THE Sunwapta was flooding. John and I both welcomed the excitement it promised us, for it was happenings of this kind — a storm, a forest fire, a river in flood — that alone broke the monotony of our existence there at our isolated homestead. We were the sole occupants of a valley in the Canadian Rockies, fifty miles from Jasper, Alberta, the nearest town. Sometimes we wished that there were neighbors; and always we wished that we had children.
We watched the Sunwapta closely all day. John had driven a stake, marked off in feet and inches, at the water’s edge. All day we kept running out from our cabin to look at it. In the afternoon, when we found that the water was rising six inches to the hour, we knew we were in for a real flood. At supper we could talk of nothing else. Then, without waiting to wash the dishes, pausing only long enough to roll and light our cigarettes, we hurried down to the riverbank.
The stake was gone; so was a small bridge that had withstood many a flood. Upstream a four-acre island, formed by a back channel, was wholly covered.
John and I stood fascinated. The water, yellow and thick, now roared past us. Hundreds of uprooted trees rushed by, like great broken battleships, toward the falls and canyon below; from that canyon, we knew, they would emerge torn and frayed to matchwood.
John pointed across the river. A cow moose and her calf had come out of the bush and were standing on the steep bank directly across from us. Roth looked back, as if they feared pursuit; possibly coyotes, or a cougar, had been after the young one. The calf was staggering, worn-out. It was all legs; John says it could not have been more than three days old.
Though she must have seen us, the cow moose paid no attention to John and me. For a minute she seemed to be studying the stream and its current. Then suddenly she leapt from the bank into the yellow flood and struck out for our side, with never a backward glance toward her calf. It was but a second or two before the baby moose plunged in too and disappeared from our sight, completely submerged; when it came up, it had been swept several yards downstream. It set out gamely to follow its mother, but for every foot of headway it made it was carried four times as far toward the falls. Only its mother could help it now — but when I looked upstream the cow moose, ignoring her calf, was continuing straight across the river.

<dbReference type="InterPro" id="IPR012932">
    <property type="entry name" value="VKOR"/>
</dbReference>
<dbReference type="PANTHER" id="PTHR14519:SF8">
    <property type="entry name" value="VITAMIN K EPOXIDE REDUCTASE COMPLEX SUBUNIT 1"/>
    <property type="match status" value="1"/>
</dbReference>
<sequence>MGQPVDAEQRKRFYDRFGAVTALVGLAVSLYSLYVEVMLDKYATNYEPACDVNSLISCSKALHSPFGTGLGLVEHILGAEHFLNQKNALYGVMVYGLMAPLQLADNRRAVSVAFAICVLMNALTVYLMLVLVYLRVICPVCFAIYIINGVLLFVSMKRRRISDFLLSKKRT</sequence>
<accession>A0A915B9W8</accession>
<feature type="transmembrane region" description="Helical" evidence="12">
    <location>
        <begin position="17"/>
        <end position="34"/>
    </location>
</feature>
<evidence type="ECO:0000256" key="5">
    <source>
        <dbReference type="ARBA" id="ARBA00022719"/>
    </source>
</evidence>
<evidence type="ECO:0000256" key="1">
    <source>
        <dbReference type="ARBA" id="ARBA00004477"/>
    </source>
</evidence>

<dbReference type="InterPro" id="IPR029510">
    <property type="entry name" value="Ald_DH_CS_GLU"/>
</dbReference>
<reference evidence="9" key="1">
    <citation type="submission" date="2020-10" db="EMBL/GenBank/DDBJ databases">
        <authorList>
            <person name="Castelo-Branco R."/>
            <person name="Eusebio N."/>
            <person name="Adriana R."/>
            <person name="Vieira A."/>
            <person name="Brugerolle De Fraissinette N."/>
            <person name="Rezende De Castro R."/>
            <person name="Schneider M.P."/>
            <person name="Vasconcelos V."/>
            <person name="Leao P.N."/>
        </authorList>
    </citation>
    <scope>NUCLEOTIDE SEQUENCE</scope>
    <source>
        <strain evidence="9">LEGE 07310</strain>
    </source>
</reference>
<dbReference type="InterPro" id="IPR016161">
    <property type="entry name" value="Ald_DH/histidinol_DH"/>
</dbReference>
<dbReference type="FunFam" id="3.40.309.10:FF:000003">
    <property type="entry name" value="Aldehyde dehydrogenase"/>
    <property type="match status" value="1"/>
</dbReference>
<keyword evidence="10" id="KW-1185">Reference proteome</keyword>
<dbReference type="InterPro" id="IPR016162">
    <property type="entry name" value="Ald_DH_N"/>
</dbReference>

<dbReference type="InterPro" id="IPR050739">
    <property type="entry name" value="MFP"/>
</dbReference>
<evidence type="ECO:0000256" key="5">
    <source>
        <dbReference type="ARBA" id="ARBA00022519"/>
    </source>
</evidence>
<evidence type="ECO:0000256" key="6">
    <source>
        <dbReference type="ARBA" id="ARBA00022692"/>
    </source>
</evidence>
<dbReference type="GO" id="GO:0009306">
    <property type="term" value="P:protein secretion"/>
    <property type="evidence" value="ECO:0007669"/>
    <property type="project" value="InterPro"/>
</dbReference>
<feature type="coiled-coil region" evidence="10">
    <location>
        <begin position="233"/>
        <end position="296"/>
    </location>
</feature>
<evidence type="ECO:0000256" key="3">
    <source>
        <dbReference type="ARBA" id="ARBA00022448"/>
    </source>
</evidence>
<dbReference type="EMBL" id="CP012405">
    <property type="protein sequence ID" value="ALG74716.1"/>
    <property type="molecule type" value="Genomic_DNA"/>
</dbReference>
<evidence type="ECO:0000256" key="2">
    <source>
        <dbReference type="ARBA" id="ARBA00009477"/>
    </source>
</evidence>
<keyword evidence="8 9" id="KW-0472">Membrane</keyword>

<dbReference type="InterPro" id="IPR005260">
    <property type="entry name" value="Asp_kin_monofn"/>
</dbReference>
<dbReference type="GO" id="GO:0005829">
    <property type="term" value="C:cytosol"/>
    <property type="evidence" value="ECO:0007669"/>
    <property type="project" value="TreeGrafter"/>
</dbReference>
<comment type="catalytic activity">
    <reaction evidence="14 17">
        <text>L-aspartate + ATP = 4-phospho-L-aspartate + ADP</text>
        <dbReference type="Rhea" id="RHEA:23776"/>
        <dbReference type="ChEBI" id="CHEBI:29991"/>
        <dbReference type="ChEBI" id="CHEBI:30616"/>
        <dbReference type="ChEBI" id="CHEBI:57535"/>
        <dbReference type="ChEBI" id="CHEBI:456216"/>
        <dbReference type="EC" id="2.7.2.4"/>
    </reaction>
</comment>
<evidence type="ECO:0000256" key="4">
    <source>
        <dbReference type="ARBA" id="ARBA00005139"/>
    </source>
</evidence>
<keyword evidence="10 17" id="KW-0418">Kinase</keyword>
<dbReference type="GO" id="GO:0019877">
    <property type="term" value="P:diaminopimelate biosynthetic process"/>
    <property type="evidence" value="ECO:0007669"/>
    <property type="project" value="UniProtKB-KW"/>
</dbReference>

‘ You brute — you wicked, cruel mother! ’ I cried. (John told me afterward.)
Although a moose is a powerful beast, and a great swimmer, the cow had to battle hard against the current to come almost squarely across the river. She reached the bank a little below where we stood and — still without looking to see what had become of her baby, or stopping to shake the water from her coat — crashed headlong into the forest.
John and I started to run along the curving riverbank. We had no hope that we could save the calf, but we simply had to keep that little dark head in sight. It was bobbing up and down like a forlorn cork. Trees were missing it by a hairsbreadth. Sometimes it was sucked under by the current, to emerge farther downstream. Always, however, it continued to make some headway toward our bank; it had passed midstream when John and I had to take a path through the woods where brush made the bank impassable.
We reached the river again at what ordinarily was a quiet pool of backwater, where the river bends sharply away. Now there was a great current sweeping around within the curving bank. As we reached its edge, we spotted the baby moose — it was being carried into that maelstrom, to be whirled around and swept out again into the main stream.
Then we stopped dead, for out of the bush across the bend from us crashed the cow moose. Now she saw her baby, and stopped as if to gauge the speed and course of the current. A moment later she hurled herself down the bank and out into the river. Finally, with perfect timing, she turned about to face the shore and braced herself against the current, just as the calf, still swimming, was swept against her flank.
Quickly the mother changed her position ever so slightly, so that the pressure of the current, if it should sweep the calf away, would carry it closer to the bank. There she stood, waiting till her little one ceased to struggle and discovered that it was now in shallower water and could find a footing. Both then moved toward the bank, slowly and carefully, the mother still buttressing the calf against the thrust of the current. Soon the calf was only knee-deep in water. It wanted to stop there and rest, but the mother — now that she had overcome one hazard — no longer was contemptuous of our presence. She nosed her baby up the bank, and mother and calf disappeared in the woods.
Slowly John turned. Then — ‘What are you crying about?’ But his voice wasn’t very steady, and I knew I did n’t have to answer.
MARY E. MATHESON